The Essence of Vedanta: The Ancient Wisdom of Indian Philosophy
The Essence of Vedanta: The Ancient Wisdom of Indian Philosophy by Brian Hodgkinson, forms part of a series of ‘Essence’ publications that investigate the determining characteristics of Buddhism, Kabbalah, Rumi, Jesus, Tao, the Gnostics, and Sufism. As such, it is not a book specifically orientated towards Advaita Vedanta. That said, the majority of the book’s contents are relevant to Advaitin studies.
Essence of Vedanta sets out to examine issues of existential philosophy in relation to the Veda, reflecting on the fundamental teaching that there is no need to seek liberation as the individual is never lost, but is simply living in ignorance of his or her true nature which in itself is a reflection of Brahman. Such an examination involves a brief introduction to Vedic literature that covers primary works such as Rig, Yajur, Sama and Atharva Vedas, the Mahabharata with its enclave Bhagavad Gita, and the Upanishads. Influential philosophers including Shankara, Ramanuja, and Madhva are also introduced as a means of indicating the scope of enquiry.
The format of the text is arranged with chapters that survey the territory of ‘Origins’, ‘Knowledge and Ignorance’, ‘The Self’, ‘Consciousness’, ‘Liberation’, ‘Nature’, Time’, ‘Mind’, ‘Theism and Dualism’, ‘Language’ and ‘Law and Society’. A short glossary of Sanskrit terms used in the book and a limited bibliography are also included.
Hodgkinson notes that Vedanta acts as ‘a kind of manual of wisdom, not wisdom itself’, as ‘a guide that may point in the direction of truth’ (p.3). He further suggests that ‘the practical nature of Vedanta – as wisdom – can perhaps only be learnt from a guru, a teacher who has himself acquired wisdom from study and practice at the feet of his own master’ (ibid). The reason cited for the work that follows is that, in the absence of such a teacher, a book might be considered as a poor substitution.
Such a cautionary beginning sounds the bells of familiarity to a reader with some prior knowledge of Advaita. Is the author pro-Advaita, one wonders? The answer appears to be yes, considering the weighted measure of attention that Shankara’s non-dualism receives in comparison to the dualistic theism of Ramanuja and Madhva which barely get mentioned. nyAya, vaisheShika, sAMkhya, yoga, and mImAMsA receive brief name-checks as traditions stemming from Vedanta, yet it is considered that these traditions depart from Vedanta to a large extent, thus removing them from the present field of enquiry.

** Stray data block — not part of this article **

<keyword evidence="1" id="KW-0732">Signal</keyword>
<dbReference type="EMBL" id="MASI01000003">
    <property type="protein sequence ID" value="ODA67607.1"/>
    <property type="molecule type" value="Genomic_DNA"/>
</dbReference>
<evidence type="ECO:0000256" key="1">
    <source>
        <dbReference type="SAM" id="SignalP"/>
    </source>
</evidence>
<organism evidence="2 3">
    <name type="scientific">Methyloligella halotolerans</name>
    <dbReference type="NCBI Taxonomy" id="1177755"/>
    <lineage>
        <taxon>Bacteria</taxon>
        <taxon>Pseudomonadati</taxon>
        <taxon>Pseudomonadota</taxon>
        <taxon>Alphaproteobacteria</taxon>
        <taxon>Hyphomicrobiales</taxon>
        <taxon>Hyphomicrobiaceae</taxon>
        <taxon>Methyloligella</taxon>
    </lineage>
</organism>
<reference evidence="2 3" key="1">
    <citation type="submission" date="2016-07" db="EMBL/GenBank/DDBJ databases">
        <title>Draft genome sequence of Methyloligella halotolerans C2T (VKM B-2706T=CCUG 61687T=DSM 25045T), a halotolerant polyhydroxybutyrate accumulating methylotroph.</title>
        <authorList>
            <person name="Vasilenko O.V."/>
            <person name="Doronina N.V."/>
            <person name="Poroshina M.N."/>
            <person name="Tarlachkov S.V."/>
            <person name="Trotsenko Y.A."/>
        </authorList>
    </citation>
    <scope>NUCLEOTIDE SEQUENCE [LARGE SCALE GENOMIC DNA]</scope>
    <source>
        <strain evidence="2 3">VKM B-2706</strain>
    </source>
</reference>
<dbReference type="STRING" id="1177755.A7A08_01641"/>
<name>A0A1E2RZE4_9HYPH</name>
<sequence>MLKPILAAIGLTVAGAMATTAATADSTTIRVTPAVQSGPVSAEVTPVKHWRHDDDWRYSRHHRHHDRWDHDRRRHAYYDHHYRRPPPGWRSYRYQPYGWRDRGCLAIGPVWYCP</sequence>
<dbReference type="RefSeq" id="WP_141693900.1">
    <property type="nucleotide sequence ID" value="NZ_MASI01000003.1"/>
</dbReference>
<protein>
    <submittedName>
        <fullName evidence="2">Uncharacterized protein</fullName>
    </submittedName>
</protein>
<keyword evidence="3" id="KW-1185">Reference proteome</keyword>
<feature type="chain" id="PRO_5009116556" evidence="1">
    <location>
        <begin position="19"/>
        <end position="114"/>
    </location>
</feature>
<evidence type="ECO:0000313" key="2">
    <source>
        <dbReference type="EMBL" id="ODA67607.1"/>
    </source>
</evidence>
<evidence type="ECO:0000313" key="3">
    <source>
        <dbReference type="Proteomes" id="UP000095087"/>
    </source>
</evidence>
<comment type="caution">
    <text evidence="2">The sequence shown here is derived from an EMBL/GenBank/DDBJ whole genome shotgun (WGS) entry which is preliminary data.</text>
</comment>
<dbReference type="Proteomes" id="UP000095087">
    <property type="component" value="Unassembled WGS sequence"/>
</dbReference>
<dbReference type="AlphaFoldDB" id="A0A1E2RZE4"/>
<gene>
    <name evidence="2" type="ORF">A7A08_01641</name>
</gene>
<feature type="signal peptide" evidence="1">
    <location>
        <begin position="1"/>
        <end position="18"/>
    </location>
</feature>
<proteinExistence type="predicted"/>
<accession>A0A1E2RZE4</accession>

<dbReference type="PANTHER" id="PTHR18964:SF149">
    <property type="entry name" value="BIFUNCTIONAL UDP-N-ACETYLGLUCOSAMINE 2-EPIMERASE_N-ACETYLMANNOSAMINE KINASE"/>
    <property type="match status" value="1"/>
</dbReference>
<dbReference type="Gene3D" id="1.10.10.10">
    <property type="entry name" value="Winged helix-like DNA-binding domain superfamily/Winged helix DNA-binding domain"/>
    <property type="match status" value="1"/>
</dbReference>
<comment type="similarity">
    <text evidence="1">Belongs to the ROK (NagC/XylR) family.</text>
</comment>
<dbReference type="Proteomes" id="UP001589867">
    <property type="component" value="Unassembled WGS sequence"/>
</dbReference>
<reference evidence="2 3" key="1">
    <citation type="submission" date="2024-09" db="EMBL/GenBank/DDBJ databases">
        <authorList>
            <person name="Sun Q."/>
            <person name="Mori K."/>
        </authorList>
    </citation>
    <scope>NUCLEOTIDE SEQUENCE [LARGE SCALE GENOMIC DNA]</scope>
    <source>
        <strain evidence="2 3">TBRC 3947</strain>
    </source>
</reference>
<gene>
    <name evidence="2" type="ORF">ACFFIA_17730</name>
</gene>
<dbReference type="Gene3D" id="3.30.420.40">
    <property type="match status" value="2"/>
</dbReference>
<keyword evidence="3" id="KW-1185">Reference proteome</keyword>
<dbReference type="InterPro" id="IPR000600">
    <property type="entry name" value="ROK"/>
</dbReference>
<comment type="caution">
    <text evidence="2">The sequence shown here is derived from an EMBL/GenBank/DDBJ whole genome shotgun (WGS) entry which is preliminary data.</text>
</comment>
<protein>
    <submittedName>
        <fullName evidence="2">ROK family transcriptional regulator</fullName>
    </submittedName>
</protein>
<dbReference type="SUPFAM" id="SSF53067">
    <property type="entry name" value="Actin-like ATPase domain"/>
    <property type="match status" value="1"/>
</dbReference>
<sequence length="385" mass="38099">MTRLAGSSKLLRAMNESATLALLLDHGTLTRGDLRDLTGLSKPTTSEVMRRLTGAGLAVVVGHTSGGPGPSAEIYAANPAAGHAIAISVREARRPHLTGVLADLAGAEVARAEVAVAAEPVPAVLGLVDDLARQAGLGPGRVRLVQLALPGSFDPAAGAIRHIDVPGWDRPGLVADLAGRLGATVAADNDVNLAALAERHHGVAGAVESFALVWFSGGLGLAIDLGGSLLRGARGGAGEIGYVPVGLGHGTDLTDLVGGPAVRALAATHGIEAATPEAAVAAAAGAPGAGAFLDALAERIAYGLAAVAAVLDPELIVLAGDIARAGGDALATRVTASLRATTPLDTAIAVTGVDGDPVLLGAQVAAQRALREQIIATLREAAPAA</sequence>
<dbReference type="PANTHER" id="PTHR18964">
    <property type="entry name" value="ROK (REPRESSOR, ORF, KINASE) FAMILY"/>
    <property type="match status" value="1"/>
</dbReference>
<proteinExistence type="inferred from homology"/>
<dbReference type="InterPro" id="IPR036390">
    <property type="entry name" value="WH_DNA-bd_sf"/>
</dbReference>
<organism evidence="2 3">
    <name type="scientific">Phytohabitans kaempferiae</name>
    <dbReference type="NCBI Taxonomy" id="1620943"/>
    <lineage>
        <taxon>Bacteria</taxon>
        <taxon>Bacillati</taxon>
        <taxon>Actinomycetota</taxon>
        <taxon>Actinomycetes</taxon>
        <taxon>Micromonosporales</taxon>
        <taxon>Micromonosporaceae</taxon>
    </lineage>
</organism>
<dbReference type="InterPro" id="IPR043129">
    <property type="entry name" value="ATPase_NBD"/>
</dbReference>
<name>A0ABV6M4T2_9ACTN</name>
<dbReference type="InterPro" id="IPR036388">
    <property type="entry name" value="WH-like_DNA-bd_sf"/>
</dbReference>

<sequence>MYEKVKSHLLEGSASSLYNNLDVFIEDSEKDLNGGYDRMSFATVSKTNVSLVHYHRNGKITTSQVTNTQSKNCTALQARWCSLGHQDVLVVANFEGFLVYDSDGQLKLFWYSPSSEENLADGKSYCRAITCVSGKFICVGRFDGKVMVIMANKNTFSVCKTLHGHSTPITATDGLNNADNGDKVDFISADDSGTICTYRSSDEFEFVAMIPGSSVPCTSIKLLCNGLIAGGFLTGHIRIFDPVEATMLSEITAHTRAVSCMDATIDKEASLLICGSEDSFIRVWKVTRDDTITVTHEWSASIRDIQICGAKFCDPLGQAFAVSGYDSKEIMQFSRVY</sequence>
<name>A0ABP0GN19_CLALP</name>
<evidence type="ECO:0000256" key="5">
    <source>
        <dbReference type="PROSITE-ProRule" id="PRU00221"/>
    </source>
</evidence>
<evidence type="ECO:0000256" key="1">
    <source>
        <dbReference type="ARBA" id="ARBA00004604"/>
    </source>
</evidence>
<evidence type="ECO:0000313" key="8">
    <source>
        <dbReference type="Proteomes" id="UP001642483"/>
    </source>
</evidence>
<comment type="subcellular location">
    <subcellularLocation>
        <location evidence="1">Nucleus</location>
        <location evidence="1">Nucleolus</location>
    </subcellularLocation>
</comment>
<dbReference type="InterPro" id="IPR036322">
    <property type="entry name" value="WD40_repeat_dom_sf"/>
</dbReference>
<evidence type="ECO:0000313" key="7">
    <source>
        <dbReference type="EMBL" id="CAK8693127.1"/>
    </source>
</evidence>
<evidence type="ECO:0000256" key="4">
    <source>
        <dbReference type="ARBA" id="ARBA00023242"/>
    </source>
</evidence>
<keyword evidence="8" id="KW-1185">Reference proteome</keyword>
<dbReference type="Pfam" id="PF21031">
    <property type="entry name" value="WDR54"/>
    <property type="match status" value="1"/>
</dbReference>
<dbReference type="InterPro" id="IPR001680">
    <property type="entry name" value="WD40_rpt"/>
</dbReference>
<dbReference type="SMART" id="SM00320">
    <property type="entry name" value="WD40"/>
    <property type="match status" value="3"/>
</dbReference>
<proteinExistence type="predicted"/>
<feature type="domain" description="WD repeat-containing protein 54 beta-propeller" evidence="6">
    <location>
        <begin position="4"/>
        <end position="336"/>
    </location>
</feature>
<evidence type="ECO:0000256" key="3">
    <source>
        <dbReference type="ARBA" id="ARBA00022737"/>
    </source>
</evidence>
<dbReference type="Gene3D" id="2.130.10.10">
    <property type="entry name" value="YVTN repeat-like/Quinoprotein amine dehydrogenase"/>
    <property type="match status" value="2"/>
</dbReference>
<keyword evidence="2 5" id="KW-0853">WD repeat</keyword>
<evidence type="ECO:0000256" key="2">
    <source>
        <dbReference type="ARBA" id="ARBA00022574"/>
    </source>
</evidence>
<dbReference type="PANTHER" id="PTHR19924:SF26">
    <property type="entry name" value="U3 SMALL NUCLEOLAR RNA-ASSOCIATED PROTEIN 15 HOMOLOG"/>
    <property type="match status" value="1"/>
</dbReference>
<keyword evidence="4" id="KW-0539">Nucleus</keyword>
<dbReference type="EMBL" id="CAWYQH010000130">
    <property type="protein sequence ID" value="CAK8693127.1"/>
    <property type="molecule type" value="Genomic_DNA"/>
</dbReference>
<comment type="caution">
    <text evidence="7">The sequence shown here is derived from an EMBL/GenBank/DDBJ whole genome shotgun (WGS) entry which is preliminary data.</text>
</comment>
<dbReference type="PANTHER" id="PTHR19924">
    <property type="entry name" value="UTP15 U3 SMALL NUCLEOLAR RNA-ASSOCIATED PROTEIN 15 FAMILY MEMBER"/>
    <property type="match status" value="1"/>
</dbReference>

In order that this field yield maximum crops for a Western audience, Hodgkinson contrasts a general Western philosophical outlook with that of its Indian counterpart. He investigates the concept of knowledge from the standpoint of Arjuna’s question ‘What is Knowledge’ to Krishna and the subsequent response that knowledge is ‘to know the field and the knower of the field’ as stated in Bhagavad Gita (XIII, 1-2). In terms of a generalised perspective of ways of looking at the world, Hodgkinson suggests that the West is caught up in examining the fine detail of objects or ‘the field for its own sake’ (p.23) in comparison with an Eastern outlook that instead prefers to focus on the big picture rather than the objects and intricacies from which the big picture is made.
Supporting this hypothesis with examples drawn from notable figures in Western philosophy that include Plato, Berkeley, Hume, Kant, Schrodinger, and Wittgenstein, it is implied that the generalised Western outlook may be flawed. It is further suggested that Western thought is subject to a high degree of ignorance, with ignorance representing the ‘absence of discrimination, the failure to distinguish between the field and the knower of the field’ (p.37).